Further the administration has been irresponsible, to the point of being supportive (please see “The Price of Gasoline and Our Patently Absurd Application of Our Sovereign Immunity Law”) of sovereign immunity extended to OPEC national oil companies and the massive refining facilities owned by them in the United States, oblivious to their inexorable influence on the pricing of domestic crude oil.

The facilities include the Motiva Refinery at Port Arthur, Texas, the largest refinery in the country owned 50 percent by Saudi Arabia’s national oil company and OPEC member SaudiAramco and 50 percent by Aramco’s partner in their SASREF refinery in Jubail, Saudi Arabia, Royal Dutch Shell.

In addition there are the important refineries and facilities in Houston and Corpus Christie, Texas; Lamont, Illinois; Lake Charles and Chalmette Louisiana; Savannah Ga.; St.Croix and the Virgin Islands all operated by Citgo, the U.S. subsidiary of the Venezuelan national oil company PDVSA. PDVSA is a charter member of OPEC, and through Citgo’s American facilities, processing more than a million barrels per day in the United States.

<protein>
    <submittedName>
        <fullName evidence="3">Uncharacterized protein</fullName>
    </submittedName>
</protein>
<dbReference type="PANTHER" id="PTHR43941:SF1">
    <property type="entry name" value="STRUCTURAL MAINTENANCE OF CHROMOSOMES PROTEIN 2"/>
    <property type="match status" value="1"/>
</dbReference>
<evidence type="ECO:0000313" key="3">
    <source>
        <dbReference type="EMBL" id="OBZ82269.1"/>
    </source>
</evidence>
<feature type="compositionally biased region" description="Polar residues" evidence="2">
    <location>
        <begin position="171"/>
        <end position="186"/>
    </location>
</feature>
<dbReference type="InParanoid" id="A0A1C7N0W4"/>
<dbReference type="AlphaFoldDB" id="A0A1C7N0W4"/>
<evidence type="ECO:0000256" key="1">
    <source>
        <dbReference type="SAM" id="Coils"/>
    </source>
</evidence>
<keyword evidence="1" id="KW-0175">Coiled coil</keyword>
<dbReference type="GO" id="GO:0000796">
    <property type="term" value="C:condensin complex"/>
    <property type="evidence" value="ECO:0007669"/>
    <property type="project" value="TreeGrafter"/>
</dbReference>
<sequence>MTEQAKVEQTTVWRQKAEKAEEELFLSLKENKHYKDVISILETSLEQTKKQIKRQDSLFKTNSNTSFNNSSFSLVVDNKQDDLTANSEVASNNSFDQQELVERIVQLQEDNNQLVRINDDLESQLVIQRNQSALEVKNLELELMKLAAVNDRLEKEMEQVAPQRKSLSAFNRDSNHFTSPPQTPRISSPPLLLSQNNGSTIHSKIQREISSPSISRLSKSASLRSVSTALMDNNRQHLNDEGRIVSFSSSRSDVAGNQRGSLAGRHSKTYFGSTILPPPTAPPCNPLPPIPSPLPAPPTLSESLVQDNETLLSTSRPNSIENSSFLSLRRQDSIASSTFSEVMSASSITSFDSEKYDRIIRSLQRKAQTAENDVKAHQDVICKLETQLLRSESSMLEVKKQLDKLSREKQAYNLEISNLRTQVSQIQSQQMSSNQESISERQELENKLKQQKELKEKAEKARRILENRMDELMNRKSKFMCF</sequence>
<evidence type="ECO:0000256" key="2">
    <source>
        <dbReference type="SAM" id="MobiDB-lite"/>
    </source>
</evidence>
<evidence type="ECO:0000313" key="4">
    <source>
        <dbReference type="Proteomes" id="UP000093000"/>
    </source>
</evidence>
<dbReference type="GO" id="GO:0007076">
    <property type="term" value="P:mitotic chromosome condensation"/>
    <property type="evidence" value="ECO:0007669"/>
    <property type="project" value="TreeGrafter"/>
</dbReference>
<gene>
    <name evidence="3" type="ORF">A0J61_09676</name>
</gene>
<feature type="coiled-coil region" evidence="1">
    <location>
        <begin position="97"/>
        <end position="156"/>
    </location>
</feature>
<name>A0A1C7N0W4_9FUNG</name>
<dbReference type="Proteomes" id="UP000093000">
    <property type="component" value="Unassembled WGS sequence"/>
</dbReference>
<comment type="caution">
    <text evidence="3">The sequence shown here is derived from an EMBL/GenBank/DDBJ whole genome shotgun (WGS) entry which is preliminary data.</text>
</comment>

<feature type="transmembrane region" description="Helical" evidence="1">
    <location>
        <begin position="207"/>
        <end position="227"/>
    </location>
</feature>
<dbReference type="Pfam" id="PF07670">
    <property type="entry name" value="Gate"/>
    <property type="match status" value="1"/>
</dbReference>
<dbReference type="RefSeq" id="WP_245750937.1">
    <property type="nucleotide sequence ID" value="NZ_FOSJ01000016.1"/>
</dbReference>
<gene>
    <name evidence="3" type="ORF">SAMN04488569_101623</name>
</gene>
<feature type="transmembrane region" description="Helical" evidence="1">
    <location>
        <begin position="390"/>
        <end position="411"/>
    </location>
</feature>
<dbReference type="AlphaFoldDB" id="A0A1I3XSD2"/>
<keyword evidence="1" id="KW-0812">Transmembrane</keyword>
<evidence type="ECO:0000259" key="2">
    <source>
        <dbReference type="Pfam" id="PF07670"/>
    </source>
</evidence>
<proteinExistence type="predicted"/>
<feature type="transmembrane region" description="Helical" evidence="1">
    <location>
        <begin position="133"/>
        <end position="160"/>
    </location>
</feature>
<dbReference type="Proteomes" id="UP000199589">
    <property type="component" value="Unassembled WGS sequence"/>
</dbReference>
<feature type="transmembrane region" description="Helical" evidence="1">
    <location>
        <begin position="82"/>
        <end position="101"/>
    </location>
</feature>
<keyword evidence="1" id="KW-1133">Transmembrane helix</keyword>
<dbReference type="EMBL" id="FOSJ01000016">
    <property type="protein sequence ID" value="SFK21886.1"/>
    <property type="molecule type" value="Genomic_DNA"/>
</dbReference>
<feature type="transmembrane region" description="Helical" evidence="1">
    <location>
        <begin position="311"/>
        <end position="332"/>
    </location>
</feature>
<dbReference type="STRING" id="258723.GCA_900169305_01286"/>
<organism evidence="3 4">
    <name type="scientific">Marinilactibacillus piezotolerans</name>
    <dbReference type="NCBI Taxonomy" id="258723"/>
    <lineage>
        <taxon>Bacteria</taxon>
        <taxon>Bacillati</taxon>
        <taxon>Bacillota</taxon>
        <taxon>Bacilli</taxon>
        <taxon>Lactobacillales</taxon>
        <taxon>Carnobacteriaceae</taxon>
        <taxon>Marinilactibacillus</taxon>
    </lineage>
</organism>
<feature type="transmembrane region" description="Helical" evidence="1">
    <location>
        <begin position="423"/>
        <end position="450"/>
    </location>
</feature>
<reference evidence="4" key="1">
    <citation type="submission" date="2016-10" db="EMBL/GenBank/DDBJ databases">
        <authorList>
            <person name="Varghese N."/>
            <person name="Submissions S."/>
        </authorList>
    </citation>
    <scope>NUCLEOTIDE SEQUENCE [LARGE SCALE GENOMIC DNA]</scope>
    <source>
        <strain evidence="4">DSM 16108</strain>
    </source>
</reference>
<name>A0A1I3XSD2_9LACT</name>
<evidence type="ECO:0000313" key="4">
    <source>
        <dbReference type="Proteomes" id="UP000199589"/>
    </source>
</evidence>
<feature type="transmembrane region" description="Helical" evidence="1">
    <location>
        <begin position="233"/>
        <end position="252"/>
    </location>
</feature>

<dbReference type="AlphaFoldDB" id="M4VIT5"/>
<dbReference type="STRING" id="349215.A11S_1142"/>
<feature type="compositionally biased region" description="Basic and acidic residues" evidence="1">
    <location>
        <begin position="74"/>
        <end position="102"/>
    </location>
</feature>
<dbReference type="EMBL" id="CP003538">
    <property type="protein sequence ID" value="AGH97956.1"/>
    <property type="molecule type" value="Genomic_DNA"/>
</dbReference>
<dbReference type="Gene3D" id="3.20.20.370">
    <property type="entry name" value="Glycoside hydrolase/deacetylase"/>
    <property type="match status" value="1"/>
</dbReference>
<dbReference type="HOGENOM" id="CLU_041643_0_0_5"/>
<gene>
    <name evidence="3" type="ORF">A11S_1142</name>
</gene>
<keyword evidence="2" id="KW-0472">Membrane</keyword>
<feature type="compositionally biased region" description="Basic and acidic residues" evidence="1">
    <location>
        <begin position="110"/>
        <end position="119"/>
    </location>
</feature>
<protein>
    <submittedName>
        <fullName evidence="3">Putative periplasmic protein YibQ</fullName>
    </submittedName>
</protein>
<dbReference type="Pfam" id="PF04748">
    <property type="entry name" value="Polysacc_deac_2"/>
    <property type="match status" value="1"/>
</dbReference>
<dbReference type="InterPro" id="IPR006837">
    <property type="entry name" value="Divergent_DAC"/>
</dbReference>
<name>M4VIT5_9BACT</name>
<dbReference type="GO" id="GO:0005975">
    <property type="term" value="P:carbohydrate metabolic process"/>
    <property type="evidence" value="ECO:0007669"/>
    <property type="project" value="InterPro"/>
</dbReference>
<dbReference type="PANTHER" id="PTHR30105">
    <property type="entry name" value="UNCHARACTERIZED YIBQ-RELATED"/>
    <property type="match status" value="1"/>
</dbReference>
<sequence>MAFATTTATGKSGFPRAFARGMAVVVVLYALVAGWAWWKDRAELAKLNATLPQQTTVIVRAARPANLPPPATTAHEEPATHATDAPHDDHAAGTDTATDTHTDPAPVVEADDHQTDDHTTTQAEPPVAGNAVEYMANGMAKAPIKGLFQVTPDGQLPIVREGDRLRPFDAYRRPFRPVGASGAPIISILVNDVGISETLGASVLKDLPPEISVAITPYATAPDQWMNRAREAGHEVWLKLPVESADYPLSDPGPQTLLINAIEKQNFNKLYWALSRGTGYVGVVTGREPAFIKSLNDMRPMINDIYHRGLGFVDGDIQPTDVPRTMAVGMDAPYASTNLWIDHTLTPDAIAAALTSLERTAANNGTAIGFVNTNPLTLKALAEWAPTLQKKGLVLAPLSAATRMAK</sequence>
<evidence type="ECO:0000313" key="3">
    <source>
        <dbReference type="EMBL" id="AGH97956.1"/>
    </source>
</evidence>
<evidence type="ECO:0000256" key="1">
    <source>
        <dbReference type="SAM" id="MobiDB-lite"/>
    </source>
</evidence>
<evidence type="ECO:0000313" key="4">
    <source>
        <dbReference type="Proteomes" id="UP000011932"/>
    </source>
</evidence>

All told it would appear that the ‘oiligopoly’ has us in their grip. Yet there is a halting ray of sunshine in theĀ announcement on June 25th that the “Federal Trade Commmission Said to Open Probe of Oil Price Fixing After EU.”

Will it be a serious and searching probe of the malevolent formation of prices in the oil industry, costing American and world consumers billions, or just a cursory headline in the manner of the now discredited ‘The Oil and Gas Price Fraud Working Group.’ Time will tell of course, but it would be a powerful incentive if the press and public would hold the FTC and our elected officials to account.